Observation, not evaluation

This week my mind is on judgement.

Don’t worry: It’s not because I’m judging you or because anyone has been dishing to me. It’s been on my mind since I read chapter two of Parenting Beyond Power. (That’s the really excellent book our current bookclub group is reading. And fair warning: that link is my Amazon Associate one, so I will get a small percentage if you use it to purchase the book.) One of the reasons I love it is because, in addition to sharing information I firmly believe in and wish all adults knew, she also presents topics that I’m already familiar with and gets me to think a little more deeply about them.

For example: judgement.

In one exercise she asks readers to think about a time in their life that they’ve felt judged…and conversely, a time that the reader has judged someone else. (What does it say about me that the latter task was easier than the former…??) I was immediately interested because this is reminiscent of a thinking exercise I often do when I am training someone new to RIE, but I ask them to think about a time they have felt respected and disrespected…so I started journaling, feeling pretty confident I wouldn’t learn anything new…but as I wrote and processed, I actually came to a pretty big ‘ah ha.’ What I realized is that judging people shuts down the conversation.

When I feel judged negatively, I get defensive (and feel small). I don’t want to change; I want to double down…or hide. No big surprises there, right? But what about when I’m positively judged? (And isn’t it interesting that ‘judgement’ automatically has a negative connotation?) I was in the lovely position of only being able to bring to mind a recent, very positive, judgement about myself…and I realized it kind of paralyzed me. I wanted to ask “but why do you think I’ll do a good job with that?” But I didn’t want to ask…what if they realized they were making a mistake?! Or what if they thought I was fishing for more compliments? Nope, just smile and say thank you… that’s what you do, right?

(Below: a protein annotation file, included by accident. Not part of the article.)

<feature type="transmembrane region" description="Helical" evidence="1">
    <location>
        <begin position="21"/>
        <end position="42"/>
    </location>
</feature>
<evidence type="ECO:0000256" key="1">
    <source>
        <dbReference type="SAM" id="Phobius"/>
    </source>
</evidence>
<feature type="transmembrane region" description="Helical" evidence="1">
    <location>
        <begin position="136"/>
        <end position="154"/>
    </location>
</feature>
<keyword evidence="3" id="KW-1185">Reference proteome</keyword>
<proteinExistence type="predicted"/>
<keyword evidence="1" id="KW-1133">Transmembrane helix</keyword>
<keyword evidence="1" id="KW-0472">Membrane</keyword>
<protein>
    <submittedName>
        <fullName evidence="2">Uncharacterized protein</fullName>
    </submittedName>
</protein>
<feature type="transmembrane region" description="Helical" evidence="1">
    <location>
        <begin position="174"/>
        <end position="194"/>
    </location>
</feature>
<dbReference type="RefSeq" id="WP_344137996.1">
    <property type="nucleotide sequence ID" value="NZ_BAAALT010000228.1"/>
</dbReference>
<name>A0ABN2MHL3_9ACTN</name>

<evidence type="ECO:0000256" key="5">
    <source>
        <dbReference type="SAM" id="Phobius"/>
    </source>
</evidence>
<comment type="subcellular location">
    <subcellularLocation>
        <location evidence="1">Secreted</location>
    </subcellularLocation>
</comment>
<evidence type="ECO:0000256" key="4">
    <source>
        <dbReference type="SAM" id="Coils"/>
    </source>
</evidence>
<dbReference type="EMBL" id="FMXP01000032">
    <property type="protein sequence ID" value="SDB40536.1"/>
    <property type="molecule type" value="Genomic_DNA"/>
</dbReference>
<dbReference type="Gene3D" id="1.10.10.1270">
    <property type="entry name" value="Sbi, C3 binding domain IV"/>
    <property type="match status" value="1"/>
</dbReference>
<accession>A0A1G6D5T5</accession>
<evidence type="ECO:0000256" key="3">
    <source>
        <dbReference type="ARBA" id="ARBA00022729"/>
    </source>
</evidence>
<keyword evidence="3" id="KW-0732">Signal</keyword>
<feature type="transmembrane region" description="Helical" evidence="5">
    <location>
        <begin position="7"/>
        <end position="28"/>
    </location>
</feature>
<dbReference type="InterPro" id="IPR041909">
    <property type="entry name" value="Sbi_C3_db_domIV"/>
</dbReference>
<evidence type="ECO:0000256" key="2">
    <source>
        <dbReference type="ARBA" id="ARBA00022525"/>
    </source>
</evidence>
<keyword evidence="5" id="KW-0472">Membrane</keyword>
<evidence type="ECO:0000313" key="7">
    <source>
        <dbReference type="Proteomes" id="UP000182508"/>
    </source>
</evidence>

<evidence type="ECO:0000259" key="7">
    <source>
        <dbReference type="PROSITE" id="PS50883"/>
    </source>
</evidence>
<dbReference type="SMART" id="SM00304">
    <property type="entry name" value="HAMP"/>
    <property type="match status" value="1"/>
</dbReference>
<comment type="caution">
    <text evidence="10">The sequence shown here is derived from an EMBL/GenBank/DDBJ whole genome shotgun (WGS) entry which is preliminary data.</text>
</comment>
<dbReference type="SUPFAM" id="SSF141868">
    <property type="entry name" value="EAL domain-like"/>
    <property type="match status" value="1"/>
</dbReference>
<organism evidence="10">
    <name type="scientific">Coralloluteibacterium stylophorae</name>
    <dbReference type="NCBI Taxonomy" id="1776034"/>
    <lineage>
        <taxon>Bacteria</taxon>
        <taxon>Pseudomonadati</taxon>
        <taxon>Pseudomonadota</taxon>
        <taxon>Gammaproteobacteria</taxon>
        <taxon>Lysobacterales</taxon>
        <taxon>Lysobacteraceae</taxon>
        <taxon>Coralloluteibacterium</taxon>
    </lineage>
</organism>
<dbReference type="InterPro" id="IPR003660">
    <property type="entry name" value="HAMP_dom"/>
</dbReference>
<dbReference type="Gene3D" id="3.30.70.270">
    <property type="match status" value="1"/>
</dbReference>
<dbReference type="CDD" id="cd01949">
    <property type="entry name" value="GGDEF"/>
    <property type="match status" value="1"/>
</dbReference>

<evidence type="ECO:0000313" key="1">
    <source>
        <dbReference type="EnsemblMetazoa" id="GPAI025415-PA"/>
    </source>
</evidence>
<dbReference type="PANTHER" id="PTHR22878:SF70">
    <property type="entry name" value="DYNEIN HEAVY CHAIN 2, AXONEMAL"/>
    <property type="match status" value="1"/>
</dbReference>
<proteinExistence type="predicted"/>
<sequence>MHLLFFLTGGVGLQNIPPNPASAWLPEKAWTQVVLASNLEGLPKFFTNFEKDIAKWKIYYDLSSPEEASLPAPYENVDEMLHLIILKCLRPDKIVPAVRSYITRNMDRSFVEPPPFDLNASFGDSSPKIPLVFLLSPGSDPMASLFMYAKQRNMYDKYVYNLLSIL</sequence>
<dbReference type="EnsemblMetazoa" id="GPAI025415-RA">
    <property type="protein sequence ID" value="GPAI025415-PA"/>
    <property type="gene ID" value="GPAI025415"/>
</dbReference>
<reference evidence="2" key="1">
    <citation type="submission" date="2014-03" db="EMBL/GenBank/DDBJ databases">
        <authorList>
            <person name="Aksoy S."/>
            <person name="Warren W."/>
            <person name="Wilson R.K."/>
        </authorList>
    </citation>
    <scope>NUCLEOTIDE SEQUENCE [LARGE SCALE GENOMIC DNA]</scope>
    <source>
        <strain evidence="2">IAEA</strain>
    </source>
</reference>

And, as it generally does, my mind shifted to babies and toddlers…what happens when we judge a baby? Well, beyond all of the things I outlined in this 2020 article on the phrase “good job,” it also kind of stops the conversation with babies. But if you can shift your mindset from evaluation to observation, you can still encourage and support and share your excitement with children: simply talk about what they are doing. That will show them that you see them, maybe even that you understand them. That’s the goal with RIE…and as Thich Nhat Hahn says: “understanding is love’s other name.”

I’ll leave you with one other article I dug up from 2020. In it, I encourage myself (and you) to lighten up on the self-judgement, but what I was really happy to rediscover was that the article included a segment from a long ago RIE Conference with two honest to goodness RIE parents of grown children talking about what RIE means to their families. You can watch it here.